Canadian Manufacturing

10 great fuel savings ideas

Inefficient driving can cost drivers up to $1,200 a year

DETROIT—Chevrolet recently drove two identical compact cars on a typical workday commute and compared a bunch of ways to save gas. The results show that sweating the small stuff could save drivers about $100 a month at the pump.

For the drive, GM fuel-economy engineers Ann Wenzlick and Beth Nunning drove identical Chevrolet Cruze LTs, which the EPA estimates get 24 miles-per-gallon in the city and 36 miles per gallon on highways.

Both cars were driven for 20 minutes in both city and highway scenarios and a stop for coffee.

Wenzlick averaged 37 miles per gallon using efficient driving habits in a properly maintained Cruze. Driving inefficiently and ignoring common maintenance, Nunning managed only 21 miles per gallon.

The difference means Nunning would get 250 fewer miles per tank of gas, while Wenzlick would save $100 a month assuming 15,000 miles and $4 a gallon for gas.

5 Driving Tips to Save at the Pump

  1. Skip the drive-through lane. Idling for 15 minutes burns about a litre of gas
  2. Don’t jump on the gas. Driving smoothly can improve your mileage by 20 per cent.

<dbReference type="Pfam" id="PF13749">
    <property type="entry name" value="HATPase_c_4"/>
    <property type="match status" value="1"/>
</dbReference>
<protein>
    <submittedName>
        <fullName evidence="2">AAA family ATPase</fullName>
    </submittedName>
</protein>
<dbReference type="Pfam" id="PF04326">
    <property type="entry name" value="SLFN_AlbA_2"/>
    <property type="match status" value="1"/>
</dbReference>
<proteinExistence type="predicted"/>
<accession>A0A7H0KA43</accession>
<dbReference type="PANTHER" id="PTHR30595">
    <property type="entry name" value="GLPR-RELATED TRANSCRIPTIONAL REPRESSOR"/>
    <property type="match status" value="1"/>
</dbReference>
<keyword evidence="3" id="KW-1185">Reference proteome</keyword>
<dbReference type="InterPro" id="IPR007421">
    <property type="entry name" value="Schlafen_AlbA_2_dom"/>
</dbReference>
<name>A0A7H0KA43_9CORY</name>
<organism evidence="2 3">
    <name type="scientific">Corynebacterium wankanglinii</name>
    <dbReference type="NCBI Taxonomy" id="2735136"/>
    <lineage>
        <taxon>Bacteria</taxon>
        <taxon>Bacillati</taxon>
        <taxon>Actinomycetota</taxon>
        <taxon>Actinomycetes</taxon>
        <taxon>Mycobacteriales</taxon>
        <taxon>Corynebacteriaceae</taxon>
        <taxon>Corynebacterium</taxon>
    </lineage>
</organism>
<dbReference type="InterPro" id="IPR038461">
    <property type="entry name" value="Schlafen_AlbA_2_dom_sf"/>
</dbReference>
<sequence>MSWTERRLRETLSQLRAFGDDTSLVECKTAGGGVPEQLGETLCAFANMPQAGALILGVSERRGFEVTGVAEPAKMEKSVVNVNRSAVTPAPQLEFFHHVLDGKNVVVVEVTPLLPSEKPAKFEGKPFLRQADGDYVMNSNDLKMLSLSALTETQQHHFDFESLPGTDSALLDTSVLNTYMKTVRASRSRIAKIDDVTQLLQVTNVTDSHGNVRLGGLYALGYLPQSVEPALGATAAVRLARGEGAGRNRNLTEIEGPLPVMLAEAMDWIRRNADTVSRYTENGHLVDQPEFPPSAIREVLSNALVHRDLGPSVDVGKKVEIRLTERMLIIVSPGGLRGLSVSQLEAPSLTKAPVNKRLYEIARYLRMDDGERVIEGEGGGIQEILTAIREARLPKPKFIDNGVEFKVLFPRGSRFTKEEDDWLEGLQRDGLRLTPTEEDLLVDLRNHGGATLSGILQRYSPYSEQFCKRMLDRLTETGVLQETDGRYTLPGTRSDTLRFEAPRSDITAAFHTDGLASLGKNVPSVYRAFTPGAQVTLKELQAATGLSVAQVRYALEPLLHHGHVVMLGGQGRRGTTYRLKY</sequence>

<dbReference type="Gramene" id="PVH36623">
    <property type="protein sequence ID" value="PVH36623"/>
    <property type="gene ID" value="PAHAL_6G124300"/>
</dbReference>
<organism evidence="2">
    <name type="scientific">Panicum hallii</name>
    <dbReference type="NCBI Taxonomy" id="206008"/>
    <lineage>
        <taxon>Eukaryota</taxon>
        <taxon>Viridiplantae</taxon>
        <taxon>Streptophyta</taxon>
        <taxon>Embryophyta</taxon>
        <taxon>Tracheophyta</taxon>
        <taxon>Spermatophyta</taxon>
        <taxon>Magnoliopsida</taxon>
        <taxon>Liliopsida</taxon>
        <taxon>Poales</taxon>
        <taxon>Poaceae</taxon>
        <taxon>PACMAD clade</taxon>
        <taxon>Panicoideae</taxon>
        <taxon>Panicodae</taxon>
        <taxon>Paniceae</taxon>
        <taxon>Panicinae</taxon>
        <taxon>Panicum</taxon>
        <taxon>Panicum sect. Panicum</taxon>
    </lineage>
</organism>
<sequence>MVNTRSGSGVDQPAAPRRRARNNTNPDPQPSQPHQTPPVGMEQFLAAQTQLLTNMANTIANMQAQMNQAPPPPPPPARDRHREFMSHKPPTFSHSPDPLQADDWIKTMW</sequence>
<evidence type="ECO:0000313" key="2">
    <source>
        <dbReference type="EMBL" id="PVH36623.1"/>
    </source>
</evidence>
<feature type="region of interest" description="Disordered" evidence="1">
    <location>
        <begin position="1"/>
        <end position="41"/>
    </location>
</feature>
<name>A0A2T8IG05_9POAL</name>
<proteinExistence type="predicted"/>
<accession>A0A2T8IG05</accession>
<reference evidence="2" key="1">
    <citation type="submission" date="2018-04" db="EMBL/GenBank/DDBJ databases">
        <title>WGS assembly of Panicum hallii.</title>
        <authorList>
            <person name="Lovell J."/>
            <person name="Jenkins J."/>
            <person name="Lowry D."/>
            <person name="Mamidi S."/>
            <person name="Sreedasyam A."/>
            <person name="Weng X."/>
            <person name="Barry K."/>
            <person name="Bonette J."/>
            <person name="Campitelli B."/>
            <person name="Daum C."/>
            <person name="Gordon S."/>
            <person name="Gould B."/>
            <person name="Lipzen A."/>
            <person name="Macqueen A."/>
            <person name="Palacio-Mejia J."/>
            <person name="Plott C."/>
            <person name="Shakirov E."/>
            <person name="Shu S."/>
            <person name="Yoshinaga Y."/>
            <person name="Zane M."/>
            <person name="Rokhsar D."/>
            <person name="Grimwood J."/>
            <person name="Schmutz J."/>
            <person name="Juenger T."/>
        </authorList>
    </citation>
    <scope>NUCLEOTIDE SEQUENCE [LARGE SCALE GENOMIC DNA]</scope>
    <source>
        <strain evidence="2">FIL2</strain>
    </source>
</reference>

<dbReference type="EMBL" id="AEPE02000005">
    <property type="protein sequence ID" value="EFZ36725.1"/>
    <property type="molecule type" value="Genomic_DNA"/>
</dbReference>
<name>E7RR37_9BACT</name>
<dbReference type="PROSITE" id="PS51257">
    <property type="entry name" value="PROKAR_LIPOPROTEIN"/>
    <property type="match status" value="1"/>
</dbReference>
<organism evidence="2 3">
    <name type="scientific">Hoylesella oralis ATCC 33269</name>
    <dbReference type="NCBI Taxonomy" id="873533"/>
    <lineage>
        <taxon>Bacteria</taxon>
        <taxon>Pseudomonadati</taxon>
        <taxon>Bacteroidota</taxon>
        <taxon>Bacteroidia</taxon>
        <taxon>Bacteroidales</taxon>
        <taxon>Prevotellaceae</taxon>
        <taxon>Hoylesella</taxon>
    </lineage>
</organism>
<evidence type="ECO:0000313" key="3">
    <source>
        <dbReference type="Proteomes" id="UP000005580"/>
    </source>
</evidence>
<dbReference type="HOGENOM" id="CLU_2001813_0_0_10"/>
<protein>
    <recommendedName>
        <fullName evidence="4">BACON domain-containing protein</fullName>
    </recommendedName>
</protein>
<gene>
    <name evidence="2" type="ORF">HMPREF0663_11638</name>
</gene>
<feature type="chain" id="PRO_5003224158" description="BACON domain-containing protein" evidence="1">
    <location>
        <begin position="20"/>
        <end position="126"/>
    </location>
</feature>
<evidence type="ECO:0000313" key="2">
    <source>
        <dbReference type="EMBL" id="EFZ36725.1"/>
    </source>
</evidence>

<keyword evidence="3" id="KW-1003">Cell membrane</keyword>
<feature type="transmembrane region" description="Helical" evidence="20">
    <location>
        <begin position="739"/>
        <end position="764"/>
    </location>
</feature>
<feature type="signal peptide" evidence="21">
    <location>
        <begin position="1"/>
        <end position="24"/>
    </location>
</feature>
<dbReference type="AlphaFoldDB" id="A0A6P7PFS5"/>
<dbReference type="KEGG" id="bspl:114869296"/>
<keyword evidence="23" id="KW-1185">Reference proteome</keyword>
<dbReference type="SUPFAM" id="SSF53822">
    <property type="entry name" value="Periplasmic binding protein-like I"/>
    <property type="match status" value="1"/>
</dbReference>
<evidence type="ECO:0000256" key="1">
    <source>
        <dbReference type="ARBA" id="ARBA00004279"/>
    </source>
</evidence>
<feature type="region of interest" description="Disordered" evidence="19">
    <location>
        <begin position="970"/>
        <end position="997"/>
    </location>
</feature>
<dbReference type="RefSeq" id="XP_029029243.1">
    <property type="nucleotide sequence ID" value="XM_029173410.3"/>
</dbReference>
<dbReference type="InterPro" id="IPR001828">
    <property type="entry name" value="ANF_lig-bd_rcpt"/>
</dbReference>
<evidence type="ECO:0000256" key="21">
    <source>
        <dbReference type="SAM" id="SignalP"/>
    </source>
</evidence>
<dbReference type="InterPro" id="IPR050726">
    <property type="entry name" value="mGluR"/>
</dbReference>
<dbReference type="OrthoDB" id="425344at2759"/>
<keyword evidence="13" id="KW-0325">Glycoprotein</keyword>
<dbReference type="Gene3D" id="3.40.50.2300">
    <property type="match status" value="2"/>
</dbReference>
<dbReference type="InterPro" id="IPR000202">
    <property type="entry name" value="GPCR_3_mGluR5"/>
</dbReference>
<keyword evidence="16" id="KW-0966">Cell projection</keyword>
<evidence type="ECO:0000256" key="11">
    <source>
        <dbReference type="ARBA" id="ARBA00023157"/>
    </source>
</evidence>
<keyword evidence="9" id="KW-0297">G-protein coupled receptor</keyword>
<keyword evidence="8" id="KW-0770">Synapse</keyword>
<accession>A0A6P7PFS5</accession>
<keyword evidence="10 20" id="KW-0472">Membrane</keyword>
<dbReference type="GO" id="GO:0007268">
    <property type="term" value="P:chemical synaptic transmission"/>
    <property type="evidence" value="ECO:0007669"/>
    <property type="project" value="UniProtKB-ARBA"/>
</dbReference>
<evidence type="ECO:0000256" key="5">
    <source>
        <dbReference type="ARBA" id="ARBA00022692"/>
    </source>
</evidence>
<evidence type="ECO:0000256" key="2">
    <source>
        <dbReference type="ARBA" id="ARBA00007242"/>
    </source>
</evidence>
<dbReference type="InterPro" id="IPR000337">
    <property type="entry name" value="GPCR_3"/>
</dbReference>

3. Drive 100, not 110 kph. Slowing down slightly on the highway can save up to 2km a litre.
  4. Use cruise control. Maintaining a constant speed over time is much more efficient than speeding up and slowing down.
  5. Roll up the windows. At slower speeds, turning off the air conditioning can save you a little, but always roll up the windows on the highway. Driving with the windows down increases air pressure that will consume more energy than air conditioning.

5 Vehicle Mistakes That Hurt KPL:

  1. Check your tires at least once a month. A tire that is 10 pounds under pressure can cut your fuel efficiency by 3 per cent.
  2. Dump the roof ornaments. At highway speeds, up to a third of your fuel is used to overcome wind resistance, so even small changes to your vehicle’s aerodynamics will have a big impact in fuel economy.
  3. Carrying extra junk in the trunk. According to EPA estimates, every 100lbs of weight can reduce fuel economy by 2 per cent.
  4. Don’t ignore the “check engine” light. Serious engine problems can cut your fuel economy by up to 40 per cent.
  5. Bundle errands. An engine at operating temperature is up to 50 per cent more efficient than a cold engine. So, it’s better to run five errands in an afternoon rather than one errand every day of the week.

Related Posts from the network